Wednesday, 18 November 2020

Nystrup Gravel's Fowler

The early narrow gauge diesel locomotives by John Fowler of Leeds have always fascinated me. When I through my research discovered that Nystrup Gravel had a 1934 Fowler diesel loco I traced a Fowler for my then 1:35 scale version of the gravel company. I currently have a 16 mm scale Fowler in progress with an estimated delivery date sometimes in the first half of 2021 if Covid-19, Brexit and I don't know what isn't messing things up. I keep my fingers crossed!

The Fowler at Nystrup was probably originally meant for a customer in the tropics using Imperial measurements. The gauge on the loco was in fact 2 feet (610 mm) while Nystrup Gravel used 600 mm gauge. The Fowler was consequently slightly 'over gauged'. There is no indication from archive scources that the loco ever derailed more than any of the company's other locos.
Not too long after it had arrived, the Fowler was photographed in the mid-1930's outside Nystrup Gravel's brick loco shed outside Nystrup. Later the loco would receive the number 11 on the cab sides, large jack on the running board, lights and the drivers' modifications to the cab to keep out wind and cold. Photo: Beldringe Local Historical Society.


When the Fowler arrived in Nystrup it was tested and used as a central attraction in PR activities by the then new director Holm at the gravel company. The local press, politicians and administrative staff from local government was invited to Nystrup as often as deemed necessary by the director. Besides having access to parts of the company's archive that policy has enabled me to trace the company history in the pages of the local newspapers. The article below (dated January 17. 1934) is just one example.

The article begins: “Yesterday Nystrup Gravel’s new British diesel locomotive arrived on a heavy load trailer. The new locomotive is necessary because of the rising production following the many government projects initiated to fight unemployment…” The journalist continues describing the loco:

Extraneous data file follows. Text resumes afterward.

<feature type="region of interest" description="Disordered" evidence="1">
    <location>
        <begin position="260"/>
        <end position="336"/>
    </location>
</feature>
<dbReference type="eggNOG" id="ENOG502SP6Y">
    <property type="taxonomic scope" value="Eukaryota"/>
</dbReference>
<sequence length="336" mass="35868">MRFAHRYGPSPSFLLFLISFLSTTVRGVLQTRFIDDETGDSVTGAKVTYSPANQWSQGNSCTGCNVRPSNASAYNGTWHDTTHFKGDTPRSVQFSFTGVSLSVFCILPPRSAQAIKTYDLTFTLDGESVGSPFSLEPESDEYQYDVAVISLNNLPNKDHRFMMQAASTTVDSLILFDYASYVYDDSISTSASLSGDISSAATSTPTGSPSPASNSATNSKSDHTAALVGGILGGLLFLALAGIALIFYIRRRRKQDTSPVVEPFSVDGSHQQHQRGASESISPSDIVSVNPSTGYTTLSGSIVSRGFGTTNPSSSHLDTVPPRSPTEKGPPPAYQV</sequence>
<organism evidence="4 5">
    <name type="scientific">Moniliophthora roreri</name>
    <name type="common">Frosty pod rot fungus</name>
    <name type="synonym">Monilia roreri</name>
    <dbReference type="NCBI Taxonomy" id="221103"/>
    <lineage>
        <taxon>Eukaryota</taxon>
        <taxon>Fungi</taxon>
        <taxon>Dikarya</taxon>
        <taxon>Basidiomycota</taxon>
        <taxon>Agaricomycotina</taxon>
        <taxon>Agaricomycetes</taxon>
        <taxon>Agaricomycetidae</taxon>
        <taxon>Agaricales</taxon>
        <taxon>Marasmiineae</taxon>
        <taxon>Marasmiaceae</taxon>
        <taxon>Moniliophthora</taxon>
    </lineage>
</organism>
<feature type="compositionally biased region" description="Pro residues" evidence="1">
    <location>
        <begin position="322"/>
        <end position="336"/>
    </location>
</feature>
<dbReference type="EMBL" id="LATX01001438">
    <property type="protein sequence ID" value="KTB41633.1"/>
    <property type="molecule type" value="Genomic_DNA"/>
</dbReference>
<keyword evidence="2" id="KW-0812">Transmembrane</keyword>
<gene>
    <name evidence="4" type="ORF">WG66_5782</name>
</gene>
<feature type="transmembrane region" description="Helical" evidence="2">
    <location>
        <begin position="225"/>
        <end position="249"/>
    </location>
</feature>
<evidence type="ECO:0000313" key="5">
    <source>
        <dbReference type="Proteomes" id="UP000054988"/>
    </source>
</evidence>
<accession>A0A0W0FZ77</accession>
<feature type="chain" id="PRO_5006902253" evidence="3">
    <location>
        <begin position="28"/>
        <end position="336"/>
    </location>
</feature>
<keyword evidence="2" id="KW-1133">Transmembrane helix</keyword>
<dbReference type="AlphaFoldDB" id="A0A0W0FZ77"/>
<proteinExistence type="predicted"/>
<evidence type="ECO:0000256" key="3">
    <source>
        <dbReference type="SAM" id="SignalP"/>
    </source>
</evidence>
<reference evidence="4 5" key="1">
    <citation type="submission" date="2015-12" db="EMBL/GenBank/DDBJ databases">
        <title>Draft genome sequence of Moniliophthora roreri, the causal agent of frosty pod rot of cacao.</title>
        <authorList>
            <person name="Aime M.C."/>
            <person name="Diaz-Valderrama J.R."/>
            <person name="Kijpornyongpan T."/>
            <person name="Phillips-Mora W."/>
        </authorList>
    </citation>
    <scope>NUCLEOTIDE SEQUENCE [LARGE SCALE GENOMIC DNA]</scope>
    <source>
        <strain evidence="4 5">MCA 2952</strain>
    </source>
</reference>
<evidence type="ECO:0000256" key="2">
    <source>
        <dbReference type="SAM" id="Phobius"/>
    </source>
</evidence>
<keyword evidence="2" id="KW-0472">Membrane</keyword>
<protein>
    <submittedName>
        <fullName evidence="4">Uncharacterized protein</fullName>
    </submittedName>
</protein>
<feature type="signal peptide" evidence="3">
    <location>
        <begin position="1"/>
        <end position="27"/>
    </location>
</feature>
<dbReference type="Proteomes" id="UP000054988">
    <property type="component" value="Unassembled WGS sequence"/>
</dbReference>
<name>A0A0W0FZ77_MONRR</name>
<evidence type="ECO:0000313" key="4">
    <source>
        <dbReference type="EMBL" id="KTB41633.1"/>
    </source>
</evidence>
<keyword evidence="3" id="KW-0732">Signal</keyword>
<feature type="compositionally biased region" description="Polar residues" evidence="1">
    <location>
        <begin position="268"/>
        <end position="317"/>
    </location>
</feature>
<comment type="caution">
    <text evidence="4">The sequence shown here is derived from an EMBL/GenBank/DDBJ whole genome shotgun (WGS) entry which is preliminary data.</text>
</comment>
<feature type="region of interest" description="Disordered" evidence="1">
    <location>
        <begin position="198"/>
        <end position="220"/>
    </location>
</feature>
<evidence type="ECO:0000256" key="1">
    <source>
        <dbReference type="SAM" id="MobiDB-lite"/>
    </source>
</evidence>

“The new diesel locomotive is a marvellous example of British engineering and technical proficiency. In its glorious coat of green paint it completely outshines the gravel company’s smaller gasoline locomotives

The visiting press was invited for a ride: “Anyone interested was treated to a tour in the locomotive’s spacious cab and could feel the mighty power of the engine vibrating in every lever and cab floor. The cab allows a flow of fresh air and provides a great view for the driver, something the workers will no doubt appreciate during shunting.”
 

No doubt the journalist hadn't much experience of loco driving in the cold Danish climate. Only on warm summer days did the drivers appreciate the cab designed for much warmer climates. Most of the year they were freezing despite trying to close the cab with a variety of tarpaulins and wooden boards. The floor vibrating with "the mighty power of the engine" also failed to please the workers for some reason. 

Nevertheless the Fowler was one of Nystrup's primary locomotives for a number of years. It was out of service for most of the German occupation of Denmark 1940-1945 due to lack of spare parts. As soon as parts were available again it was back in service, being in use at least until 1959.

No comments:

Post a comment